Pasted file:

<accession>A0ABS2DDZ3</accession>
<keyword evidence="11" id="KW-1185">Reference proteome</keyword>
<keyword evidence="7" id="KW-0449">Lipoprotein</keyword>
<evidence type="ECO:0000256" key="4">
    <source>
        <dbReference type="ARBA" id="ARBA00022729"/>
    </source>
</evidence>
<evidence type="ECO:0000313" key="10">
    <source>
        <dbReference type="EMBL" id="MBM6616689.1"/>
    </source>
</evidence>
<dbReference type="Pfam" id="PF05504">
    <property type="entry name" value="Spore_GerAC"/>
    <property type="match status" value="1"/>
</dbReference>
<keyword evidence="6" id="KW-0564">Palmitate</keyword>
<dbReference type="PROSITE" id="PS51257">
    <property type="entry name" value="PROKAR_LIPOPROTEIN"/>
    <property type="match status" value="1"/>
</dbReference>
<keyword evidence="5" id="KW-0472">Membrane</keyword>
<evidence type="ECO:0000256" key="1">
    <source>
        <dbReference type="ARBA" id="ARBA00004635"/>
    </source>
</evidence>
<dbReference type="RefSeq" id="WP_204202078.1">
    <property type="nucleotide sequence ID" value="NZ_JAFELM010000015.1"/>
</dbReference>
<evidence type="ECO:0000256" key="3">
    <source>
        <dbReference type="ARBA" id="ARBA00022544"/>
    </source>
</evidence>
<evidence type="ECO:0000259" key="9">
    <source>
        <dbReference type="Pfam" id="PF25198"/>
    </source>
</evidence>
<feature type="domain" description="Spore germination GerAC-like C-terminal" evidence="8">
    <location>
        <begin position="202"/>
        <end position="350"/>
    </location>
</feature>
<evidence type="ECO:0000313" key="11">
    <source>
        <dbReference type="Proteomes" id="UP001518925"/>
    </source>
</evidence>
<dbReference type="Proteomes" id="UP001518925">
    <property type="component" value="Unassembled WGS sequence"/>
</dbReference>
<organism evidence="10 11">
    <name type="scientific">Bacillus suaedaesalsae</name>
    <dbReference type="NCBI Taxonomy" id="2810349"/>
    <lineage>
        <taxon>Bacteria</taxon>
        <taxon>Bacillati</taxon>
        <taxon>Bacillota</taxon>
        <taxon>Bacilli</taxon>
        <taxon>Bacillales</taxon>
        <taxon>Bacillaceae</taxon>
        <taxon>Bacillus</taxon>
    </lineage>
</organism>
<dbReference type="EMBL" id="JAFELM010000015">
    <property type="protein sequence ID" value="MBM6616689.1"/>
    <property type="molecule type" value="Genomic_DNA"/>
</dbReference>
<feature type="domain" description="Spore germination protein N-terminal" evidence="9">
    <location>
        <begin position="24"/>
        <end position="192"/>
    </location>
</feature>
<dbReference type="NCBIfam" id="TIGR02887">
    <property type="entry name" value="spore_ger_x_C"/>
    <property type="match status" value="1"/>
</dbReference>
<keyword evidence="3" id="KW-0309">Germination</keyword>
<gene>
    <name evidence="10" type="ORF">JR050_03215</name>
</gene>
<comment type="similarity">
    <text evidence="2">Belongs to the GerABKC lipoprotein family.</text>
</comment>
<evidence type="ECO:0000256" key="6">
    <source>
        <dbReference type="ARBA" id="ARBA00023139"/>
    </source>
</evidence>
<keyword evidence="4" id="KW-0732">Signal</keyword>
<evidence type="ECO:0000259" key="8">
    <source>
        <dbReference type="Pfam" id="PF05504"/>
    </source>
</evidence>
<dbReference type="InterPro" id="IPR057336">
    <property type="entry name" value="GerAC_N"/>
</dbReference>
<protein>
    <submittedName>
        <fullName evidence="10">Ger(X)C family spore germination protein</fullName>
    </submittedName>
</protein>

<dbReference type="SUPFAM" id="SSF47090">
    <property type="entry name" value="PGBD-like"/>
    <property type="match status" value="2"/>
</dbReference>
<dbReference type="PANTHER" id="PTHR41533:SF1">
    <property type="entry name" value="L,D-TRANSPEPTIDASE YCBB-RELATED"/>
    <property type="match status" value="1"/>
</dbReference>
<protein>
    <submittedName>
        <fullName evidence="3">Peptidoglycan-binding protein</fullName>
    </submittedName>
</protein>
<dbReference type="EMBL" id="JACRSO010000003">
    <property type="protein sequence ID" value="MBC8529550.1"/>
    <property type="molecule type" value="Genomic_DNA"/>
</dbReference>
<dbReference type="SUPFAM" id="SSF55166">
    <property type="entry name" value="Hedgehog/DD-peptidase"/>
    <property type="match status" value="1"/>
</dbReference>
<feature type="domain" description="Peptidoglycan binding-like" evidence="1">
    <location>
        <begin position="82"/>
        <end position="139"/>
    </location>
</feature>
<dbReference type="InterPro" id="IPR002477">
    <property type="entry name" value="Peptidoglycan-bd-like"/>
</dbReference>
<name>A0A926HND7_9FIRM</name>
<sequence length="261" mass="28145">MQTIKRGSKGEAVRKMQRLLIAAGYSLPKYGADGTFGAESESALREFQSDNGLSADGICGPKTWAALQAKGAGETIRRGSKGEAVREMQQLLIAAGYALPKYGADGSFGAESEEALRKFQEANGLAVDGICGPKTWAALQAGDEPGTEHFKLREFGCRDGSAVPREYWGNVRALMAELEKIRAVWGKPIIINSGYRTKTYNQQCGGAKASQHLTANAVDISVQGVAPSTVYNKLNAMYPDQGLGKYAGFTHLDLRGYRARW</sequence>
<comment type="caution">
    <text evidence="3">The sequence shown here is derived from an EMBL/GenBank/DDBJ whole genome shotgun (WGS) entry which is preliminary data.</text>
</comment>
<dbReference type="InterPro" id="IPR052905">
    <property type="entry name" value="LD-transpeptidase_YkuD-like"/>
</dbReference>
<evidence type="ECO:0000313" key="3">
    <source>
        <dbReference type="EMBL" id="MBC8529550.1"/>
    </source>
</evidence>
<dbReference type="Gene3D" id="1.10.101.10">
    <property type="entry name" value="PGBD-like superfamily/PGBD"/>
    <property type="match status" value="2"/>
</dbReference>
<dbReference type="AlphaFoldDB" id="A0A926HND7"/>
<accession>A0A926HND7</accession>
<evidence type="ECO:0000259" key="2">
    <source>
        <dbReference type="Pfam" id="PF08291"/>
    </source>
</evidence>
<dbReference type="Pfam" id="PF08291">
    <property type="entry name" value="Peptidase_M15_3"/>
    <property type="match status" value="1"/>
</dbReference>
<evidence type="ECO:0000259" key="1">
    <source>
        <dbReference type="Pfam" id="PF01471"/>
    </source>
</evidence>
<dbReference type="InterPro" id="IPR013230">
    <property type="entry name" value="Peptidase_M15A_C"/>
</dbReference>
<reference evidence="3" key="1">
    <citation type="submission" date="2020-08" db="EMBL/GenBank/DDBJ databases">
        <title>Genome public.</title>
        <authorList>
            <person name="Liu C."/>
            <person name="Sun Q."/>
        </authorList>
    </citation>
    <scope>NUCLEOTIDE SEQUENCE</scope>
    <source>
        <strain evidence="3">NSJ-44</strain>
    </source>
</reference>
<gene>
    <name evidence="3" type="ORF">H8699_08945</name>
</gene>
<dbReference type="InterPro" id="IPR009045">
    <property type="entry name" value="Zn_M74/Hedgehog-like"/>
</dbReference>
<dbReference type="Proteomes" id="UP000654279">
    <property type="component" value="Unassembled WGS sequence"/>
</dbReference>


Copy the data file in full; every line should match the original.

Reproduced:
<accession>A0ABS2DDZ3</accession>
<keyword evidence="11" id="KW-1185">Reference proteome</keyword>
<keyword evidence="7" id="KW-0449">Lipoprotein</keyword>
<evidence type="ECO:0000256" key="4">
    <source>
        <dbReference type="ARBA" id="ARBA00022729"/>
    </source>
</evidence>
<evidence type="ECO:0000313" key="10">
    <source>
        <dbReference type="EMBL" id="MBM6616689.1"/>
    </source>
</evidence>
<dbReference type="Pfam" id="PF05504">
    <property type="entry name" value="Spore_GerAC"/>
    <property type="match status" value="1"/>
</dbReference>
<keyword evidence="6" id="KW-0564">Palmitate</keyword>
<dbReference type="PROSITE" id="PS51257">
    <property type="entry name" value="PROKAR_LIPOPROTEIN"/>
    <property type="match status" value="1"/>
</dbReference>
<keyword evidence="5" id="KW-0472">Membrane</keyword>
<evidence type="ECO:0000256" key="1">
    <source>
        <dbReference type="ARBA" id="ARBA00004635"/>
    </source>
</evidence>
<dbReference type="RefSeq" id="WP_204202078.1">
    <property type="nucleotide sequence ID" value="NZ_JAFELM010000015.1"/>
</dbReference>
<evidence type="ECO:0000256" key="3">
    <source>
        <dbReference type="ARBA" id="ARBA00022544"/>
    </source>
</evidence>
<evidence type="ECO:0000259" key="9">
    <source>
        <dbReference type="Pfam" id="PF25198"/>
    </source>
</evidence>
<feature type="domain" description="Spore germination GerAC-like C-terminal" evidence="8">
    <location>
        <begin position="202"/>
        <end position="350"/>
    </location>
</feature>
<evidence type="ECO:0000313" key="11">
    <source>
        <dbReference type="Proteomes" id="UP001518925"/>
    </source>
</evidence>
<dbReference type="Proteomes" id="UP001518925">
    <property type="component" value="Unassembled WGS sequence"/>
</dbReference>
<organism evidence="10 11">
    <name type="scientific">Bacillus suaedaesalsae</name>
    <dbReference type="NCBI Taxonomy" id="2810349"/>
    <lineage>
        <taxon>Bacteria</taxon>
        <taxon>Bacillati</taxon>
        <taxon>Bacillota</taxon>
        <taxon>Bacilli</taxon>
        <taxon>Bacillales</taxon>
        <taxon>Bacillaceae</taxon>
        <taxon>Bacillus</taxon>
    </lineage>
</organism>
<dbReference type="EMBL" id="JAFELM010000015">
    <property type="protein sequence ID" value="MBM6616689.1"/>
    <property type="molecule type" value="Genomic_DNA"/>
</dbReference>
<feature type="domain" description="Spore germination protein N-terminal" evidence="9">
    <location>
        <begin position="24"/>
        <end position="192"/>
    </location>
</feature>
<dbReference type="NCBIfam" id="TIGR02887">
    <property type="entry name" value="spore_ger_x_C"/>
    <property type="match status" value="1"/>
</dbReference>
<keyword evidence="3" id="KW-0309">Germination</keyword>
<gene>
    <name evidence="10" type="ORF">JR050_03215</name>
</gene>
<comment type="similarity">
    <text evidence="2">Belongs to the GerABKC lipoprotein family.</text>
</comment>
<evidence type="ECO:0000256" key="6">
    <source>
        <dbReference type="ARBA" id="ARBA00023139"/>
    </source>
</evidence>
<keyword evidence="4" id="KW-0732">Signal</keyword>
<evidence type="ECO:0000259" key="8">
    <source>
        <dbReference type="Pfam" id="PF05504"/>
    </source>
</evidence>
<dbReference type="InterPro" id="IPR057336">
    <property type="entry name" value="GerAC_N"/>
</dbReference>
<protein>
    <submittedName>
        <fullName evidence="10">Ger(X)C family spore germination protein</fullName>
    </submittedName>
</protein>

<dbReference type="SUPFAM" id="SSF47090">
    <property type="entry name" value="PGBD-like"/>
    <property type="match status" value="2"/>
</dbReference>
<dbReference type="PANTHER" id="PTHR41533:SF1">
    <property type="entry name" value="L,D-TRANSPEPTIDASE YCBB-RELATED"/>
    <property type="match status" value="1"/>
</dbReference>
<protein>
    <submittedName>
        <fullName evidence="3">Peptidoglycan-binding protein</fullName>
    </submittedName>
</protein>
<dbReference type="EMBL" id="JACRSO010000003">
    <property type="protein sequence ID" value="MBC8529550.1"/>
    <property type="molecule type" value="Genomic_DNA"/>
</dbReference>
<dbReference type="SUPFAM" id="SSF55166">
    <property type="entry name" value="Hedgehog/DD-peptidase"/>
    <property type="match status" value="1"/>
</dbReference>
<feature type="domain" description="Peptidoglycan binding-like" evidence="1">
    <location>
        <begin position="82"/>
        <end position="139"/>
    </location>
</feature>
<dbReference type="InterPro" id="IPR002477">
    <property type="entry name" value="Peptidoglycan-bd-like"/>
</dbReference>
<name>A0A926HND7_9FIRM</name>
<sequence length="261" mass="28145">MQTIKRGSKGEAVRKMQRLLIAAGYSLPKYGADGTFGAESESALREFQSDNGLSADGICGPKTWAALQAKGAGETIRRGSKGEAVREMQQLLIAAGYALPKYGADGSFGAESEEALRKFQEANGLAVDGICGPKTWAALQAGDEPGTEHFKLREFGCRDGSAVPREYWGNVRALMAELEKIRAVWGKPIIINSGYRTKTYNQQCGGAKASQHLTANAVDISVQGVAPSTVYNKLNAMYPDQGLGKYAGFTHLDLRGYRARW</sequence>
<comment type="caution">
    <text evidence="3">The sequence shown here is derived from an EMBL/GenBank/DDBJ whole genome shotgun (WGS) entry which is preliminary data.</text>
</comment>
<dbReference type="InterPro" id="IPR052905">
    <property type="entry name" value="LD-transpeptidase_YkuD-like"/>
</dbReference>
<evidence type="ECO:0000313" key="3">
    <source>
        <dbReference type="EMBL" id="MBC8529550.1"/>
    </source>
</evidence>
<dbReference type="Gene3D" id="1.10.101.10">
    <property type="entry name" value="PGBD-like superfamily/PGBD"/>
    <property type="match status" value="2"/>
</dbReference>
<dbReference type="AlphaFoldDB" id="A0A926HND7"/>
<accession>A0A926HND7</accession>
<evidence type="ECO:0000259" key="2">
    <source>
        <dbReference type="Pfam" id="PF08291"/>
    </source>
</evidence>
<dbReference type="Pfam" id="PF08291">
    <property type="entry name" value="Peptidase_M15_3"/>
    <property type="match status" value="1"/>
</dbReference>
<evidence type="ECO:0000259" key="1">
    <source>
        <dbReference type="Pfam" id="PF01471"/>
    </source>
</evidence>
<dbReference type="InterPro" id="IPR013230">
    <property type="entry name" value="Peptidase_M15A_C"/>
</dbReference>
<reference evidence="3" key="1">
    <citation type="submission" date="2020-08" db="EMBL/GenBank/DDBJ databases">
        <title>Genome public.</title>
        <authorList>
            <person name="Liu C."/>
            <person name="Sun Q."/>
        </authorList>
    </citation>
    <scope>NUCLEOTIDE SEQUENCE</scope>
    <source>
        <strain evidence="3">NSJ-44</strain>
    </source>
</reference>
<gene>
    <name evidence="3" type="ORF">H8699_08945</name>
</gene>
<dbReference type="InterPro" id="IPR009045">
    <property type="entry name" value="Zn_M74/Hedgehog-like"/>
</dbReference>
<dbReference type="Proteomes" id="UP000654279">
    <property type="component" value="Unassembled WGS sequence"/>
</dbReference>